Later, the Minister of Economy presented his ministry’s statement, which included five main axes covering several aspects, including: assessing the process of economic diversification in the Sultanate of Oman, economic effects of the Covid-19 pandemic on the national economy, the performance of strategic programmes for the Tenth Five-Year Plan (2021-2025 ), evaluating the performance of the development budget for the Ninth Five-Year Plan (2016-2020) and the most prominent features of the budget during the current five-year plan, as well as the ministry's economic vision during the current plan for several issues.

The minister said most of the measures continued to be applied in 2021 to promote the gradual return to economic and commercial activity and contribute to the return of economic growth after the GDP contracted by 3.2 per cent in 2020.

“Indeed, the recovery phase was strengthened during the year 2021 with the rise in oil prices, as most macroeconomic indicators witnessed an improvement in their performance during 2021, and the GDP at current prices stood at RO 24.2 billion until the end of September last year, recording a growth rate of about 12.7 per cent , compared to a decline of 16.5 per cent during the same period the previous year.

"The growth rate during the first half of 2021 stood at 10.1 per cent, compared to a decline of 15.5 per cent during the first half of 2020. All forecasts of international development institutions indicate the growth of the gross domestic product in the Sultanate of Oman at good rates during the coming period,” he explained.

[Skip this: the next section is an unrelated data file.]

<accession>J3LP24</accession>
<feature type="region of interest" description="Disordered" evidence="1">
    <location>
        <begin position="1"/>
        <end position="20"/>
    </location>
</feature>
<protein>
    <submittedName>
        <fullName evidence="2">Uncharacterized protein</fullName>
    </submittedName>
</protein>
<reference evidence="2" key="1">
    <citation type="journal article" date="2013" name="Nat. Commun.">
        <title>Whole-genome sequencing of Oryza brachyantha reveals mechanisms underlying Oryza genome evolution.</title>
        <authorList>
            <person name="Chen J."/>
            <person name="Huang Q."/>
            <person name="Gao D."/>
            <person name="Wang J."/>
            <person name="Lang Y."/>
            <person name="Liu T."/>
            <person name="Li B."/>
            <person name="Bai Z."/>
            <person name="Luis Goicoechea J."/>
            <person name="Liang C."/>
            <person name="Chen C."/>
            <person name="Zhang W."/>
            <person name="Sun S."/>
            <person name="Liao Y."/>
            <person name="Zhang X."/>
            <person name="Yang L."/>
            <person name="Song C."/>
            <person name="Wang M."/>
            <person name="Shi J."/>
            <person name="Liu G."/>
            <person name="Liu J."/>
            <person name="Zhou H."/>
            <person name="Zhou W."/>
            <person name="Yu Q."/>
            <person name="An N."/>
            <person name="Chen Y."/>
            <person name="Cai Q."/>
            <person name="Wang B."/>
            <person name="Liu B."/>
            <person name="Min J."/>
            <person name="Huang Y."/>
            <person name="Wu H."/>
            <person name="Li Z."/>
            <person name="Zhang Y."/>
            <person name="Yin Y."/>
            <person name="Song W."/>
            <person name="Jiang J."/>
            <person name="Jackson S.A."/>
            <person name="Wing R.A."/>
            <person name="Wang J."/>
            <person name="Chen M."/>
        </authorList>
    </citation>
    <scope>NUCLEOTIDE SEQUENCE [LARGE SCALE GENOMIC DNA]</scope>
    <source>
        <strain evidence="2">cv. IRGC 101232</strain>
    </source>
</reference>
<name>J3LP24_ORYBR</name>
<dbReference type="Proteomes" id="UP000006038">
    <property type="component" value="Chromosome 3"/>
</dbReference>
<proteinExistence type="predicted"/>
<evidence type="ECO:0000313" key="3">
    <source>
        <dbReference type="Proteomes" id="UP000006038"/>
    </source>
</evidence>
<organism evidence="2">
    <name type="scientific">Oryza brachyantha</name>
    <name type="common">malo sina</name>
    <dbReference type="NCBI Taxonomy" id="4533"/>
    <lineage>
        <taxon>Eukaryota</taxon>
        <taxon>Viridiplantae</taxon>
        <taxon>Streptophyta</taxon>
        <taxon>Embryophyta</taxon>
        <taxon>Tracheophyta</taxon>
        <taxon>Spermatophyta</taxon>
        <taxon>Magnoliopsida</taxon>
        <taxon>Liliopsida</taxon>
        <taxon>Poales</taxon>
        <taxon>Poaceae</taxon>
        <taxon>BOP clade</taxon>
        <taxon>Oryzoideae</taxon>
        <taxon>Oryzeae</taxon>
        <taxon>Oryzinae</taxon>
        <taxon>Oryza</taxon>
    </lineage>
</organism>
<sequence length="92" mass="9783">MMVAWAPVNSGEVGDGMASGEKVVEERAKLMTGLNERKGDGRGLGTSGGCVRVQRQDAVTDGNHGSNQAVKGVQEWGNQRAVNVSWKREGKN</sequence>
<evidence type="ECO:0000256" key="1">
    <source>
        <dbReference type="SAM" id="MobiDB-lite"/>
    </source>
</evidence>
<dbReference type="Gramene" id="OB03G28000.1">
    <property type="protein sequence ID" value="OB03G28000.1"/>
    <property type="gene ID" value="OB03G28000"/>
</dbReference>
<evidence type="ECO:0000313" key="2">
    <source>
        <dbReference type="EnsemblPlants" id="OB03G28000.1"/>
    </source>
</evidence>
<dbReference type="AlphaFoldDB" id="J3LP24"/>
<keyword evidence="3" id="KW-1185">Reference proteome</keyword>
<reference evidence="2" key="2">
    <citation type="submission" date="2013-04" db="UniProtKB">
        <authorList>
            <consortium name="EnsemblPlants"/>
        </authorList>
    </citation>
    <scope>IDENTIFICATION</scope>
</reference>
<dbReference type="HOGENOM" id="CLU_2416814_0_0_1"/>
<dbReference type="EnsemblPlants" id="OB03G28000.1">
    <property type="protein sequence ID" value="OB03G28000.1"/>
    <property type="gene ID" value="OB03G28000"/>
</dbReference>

At the sectoral level, the added value of oil activities amounted to about RO 7.4 billion at the end of the third quarter of 2021, registering a growth rate of 26.5 per cent compared to the same period in 2020. The contribution of these activities constituted about 30.6 per cent of the GDP. The oil sector recorded a growth rate of 7.8 per cent, and its contribution amounted to 73.0 per cent of the GDP until the end of the third quarter of 2021, compared to a contribution of about 76.3 per cent during the same period in 2020.


While the growth rate of total industrial activities amounted to about 9.1 per cent at the end of the third quarter of the year, the manufacturing sector, which is one of the non-oil economic diversification sectors, recorded a high growth rate during this period, amounting to about 25.8 per cent, while service activities recorded a growth rate of about 7.5 The most prominent of which was the transportation and storage sector, which grew by 19.3 per cent and wholesale and retail trade by 15.3 per cent, as a result of the gradual opening of service activities sectors as a result of vaccinating a large segment of citizens and residents and the receding of the repercussions of the pandemic.




In his statement, Dr Al Saqri spoke about the prospects for economic growth in the Sultanate of Oman, noting that the data changed from what was planned for 2020, which is the last year of the Ninth Plan, and what is planned in the Tenth Plan (2021-2025) in light of the consequences of this pandemic, and the decline in oil prices, and the precautionary policies taken by the Sultanate of Oman to reduce the economic, social and health damage of the pandemic.